Sunshine, Blue Skies … At Home with Wind and Solar Energy

Taking the Mystery Out of America’s Energy Options:

Fundamentals of conventional and alternative energy sources

Practical advice about wind and solar energy for your home and small business

Growing the community of alternative energy users.

As I write this – 19 March 2012 – the price of gasoline seems headed past $4, Japan’s melted-down nuclear industry is dead for years to come, Syria is tearing itself apart and Iraq sometimes seems not far behind, Iran wants The Bomb and Israel wants to bomb Iran, the Canadians are digging up miles of prairie and soaking up giga-gallons of fresh pure water to mine for tar sands, and West Virginians are ‘disappearing’ their mountains to get at the coal underneath.

I can’t predict (and don’t believe anyone who says they can!) precisely what’s going to happen over the next few years in the energy economy, geo-politics, or the environment, but ….

1.  Energy supplies are going to be less, not more, reliable as population and economies grow, and as the more cheaply accessible fossil fuel sources are ‘mined out.’

2.  If history’s any guide, energy prices are sure to yo-yo up and down under the competing influences of supply, demand, global business cycles, and energy market speculators.

More and more, these realities are driving people, companies and institutions to look for alternatives – for ways to reduce their electricity, heating and cooling bills, and the economic black hole of the gas pump.  These alternatives come in many forms – solar and wind, tidal and geothermal energy, renewable fuels and bio-diesel.  Sorting reality of alternative energy from the hype isn’t easy.  For example:

Solar panels for your home may not be the utility-busting slam-dunk that some solar evangelists would have you believe – But plenty of solar powered homeowners are putting money in the bank by selling electricity back into the utility grid.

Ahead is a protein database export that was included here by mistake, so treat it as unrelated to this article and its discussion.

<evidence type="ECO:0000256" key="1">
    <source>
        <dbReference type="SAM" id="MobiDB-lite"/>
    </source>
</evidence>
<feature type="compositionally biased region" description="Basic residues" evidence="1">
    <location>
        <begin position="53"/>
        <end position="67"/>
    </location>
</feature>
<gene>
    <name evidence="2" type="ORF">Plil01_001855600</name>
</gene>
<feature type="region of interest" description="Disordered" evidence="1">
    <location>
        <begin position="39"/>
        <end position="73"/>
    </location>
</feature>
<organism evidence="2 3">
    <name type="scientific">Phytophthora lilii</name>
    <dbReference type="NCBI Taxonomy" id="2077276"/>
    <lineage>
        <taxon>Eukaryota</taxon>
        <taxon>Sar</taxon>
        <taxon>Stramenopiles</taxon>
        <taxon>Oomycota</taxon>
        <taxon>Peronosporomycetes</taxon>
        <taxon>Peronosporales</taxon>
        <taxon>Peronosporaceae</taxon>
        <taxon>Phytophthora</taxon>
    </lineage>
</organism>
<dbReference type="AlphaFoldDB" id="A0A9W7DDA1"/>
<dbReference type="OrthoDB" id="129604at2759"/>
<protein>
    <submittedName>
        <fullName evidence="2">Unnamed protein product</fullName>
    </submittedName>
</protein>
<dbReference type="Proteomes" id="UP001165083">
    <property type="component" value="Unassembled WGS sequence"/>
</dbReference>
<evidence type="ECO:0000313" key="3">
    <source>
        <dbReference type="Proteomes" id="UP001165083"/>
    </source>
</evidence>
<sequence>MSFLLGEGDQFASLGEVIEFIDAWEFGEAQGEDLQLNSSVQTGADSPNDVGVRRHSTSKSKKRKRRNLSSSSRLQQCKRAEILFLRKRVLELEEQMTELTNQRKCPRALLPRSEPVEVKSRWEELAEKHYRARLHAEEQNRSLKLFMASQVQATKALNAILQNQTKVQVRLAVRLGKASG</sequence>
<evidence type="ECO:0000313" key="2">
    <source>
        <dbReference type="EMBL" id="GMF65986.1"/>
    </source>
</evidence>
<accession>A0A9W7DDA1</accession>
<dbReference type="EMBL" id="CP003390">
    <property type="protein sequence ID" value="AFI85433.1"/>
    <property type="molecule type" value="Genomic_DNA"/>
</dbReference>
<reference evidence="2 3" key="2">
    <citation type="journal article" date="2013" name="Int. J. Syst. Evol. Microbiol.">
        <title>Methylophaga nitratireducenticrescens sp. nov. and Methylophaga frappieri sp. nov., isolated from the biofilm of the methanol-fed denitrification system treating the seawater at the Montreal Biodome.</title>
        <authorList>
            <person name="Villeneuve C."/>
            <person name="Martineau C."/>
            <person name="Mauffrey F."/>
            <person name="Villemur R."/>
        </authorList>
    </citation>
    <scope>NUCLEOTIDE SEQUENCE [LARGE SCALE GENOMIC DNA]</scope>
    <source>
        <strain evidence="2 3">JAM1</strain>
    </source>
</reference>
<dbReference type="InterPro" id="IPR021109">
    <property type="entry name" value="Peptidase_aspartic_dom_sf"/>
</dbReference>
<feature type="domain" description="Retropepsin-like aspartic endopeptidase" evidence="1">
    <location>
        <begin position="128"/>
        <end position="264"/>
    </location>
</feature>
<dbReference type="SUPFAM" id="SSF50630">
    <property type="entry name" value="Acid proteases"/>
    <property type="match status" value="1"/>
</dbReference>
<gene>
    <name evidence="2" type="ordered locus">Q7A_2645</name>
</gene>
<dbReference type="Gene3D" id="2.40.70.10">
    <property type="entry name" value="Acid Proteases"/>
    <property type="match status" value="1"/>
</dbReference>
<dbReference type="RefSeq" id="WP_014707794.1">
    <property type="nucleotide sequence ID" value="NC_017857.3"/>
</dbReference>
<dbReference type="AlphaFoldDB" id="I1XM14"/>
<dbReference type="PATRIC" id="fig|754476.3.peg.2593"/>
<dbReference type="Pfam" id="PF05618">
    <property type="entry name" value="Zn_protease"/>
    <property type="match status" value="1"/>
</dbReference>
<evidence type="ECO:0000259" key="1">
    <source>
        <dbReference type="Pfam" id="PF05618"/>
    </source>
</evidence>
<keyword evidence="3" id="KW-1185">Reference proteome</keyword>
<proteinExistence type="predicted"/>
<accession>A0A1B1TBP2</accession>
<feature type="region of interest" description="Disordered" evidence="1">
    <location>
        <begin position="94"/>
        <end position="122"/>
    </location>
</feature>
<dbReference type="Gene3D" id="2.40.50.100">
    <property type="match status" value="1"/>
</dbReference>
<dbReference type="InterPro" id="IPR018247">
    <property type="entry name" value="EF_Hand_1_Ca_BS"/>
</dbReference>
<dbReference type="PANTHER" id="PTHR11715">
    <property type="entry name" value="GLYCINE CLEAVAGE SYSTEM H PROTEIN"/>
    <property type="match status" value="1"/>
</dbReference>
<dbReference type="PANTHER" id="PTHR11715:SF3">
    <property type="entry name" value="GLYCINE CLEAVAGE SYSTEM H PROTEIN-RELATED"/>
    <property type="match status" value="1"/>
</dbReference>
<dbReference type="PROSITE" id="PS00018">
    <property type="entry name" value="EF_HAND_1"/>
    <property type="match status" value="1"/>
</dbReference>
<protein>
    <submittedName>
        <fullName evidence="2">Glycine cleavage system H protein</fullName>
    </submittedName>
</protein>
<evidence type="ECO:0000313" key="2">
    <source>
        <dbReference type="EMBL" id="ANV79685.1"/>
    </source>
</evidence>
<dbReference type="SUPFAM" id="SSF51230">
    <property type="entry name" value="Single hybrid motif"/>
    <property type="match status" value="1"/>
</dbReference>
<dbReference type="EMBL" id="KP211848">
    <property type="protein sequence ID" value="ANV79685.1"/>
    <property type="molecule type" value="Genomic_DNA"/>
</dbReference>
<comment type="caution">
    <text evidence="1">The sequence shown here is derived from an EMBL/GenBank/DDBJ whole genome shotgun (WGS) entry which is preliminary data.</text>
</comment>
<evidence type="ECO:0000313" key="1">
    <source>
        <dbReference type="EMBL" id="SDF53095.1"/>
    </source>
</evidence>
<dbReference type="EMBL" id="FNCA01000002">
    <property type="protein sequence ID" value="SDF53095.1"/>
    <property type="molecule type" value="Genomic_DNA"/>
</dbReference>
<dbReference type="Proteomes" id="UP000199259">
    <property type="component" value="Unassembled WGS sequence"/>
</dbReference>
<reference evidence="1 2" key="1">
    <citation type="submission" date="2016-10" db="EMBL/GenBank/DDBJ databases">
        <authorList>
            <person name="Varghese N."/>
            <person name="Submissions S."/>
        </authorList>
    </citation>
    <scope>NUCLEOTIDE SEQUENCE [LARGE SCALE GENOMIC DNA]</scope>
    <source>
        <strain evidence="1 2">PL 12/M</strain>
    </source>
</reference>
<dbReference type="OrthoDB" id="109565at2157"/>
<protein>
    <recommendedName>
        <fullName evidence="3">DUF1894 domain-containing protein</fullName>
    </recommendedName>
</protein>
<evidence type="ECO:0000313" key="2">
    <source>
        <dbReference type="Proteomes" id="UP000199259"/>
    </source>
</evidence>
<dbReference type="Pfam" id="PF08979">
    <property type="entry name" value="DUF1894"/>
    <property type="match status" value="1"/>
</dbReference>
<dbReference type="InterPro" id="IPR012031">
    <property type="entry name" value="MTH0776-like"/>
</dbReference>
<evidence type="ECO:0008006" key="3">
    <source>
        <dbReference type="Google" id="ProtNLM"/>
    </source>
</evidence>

The wind is free – but the huge wind turbines to capture it and the high voltage transmission lines to carry the resulting electricity are anything but.  And – oh, by the way – even some fervent environmentalists and property owners bitterly oppose big wind energy development.

Energy economics – for conventional as well as alternative energy sources – is a confusing and ever-changing mix of supply-and-demand market forces, government subsidies and tax breaks, and exciting new technologies, and the seemingly inevitable advantage of the powerful and established over the new technology on the block.

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Want to learn more?  Check out “Sunshine, Blue Skies: At Home with Wind and Solar Energy”

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BOB BROTHERS provides business insight, intelligence, and creative marketing strategies to entrepreneurs, business owners and corporate marketing leaders, at

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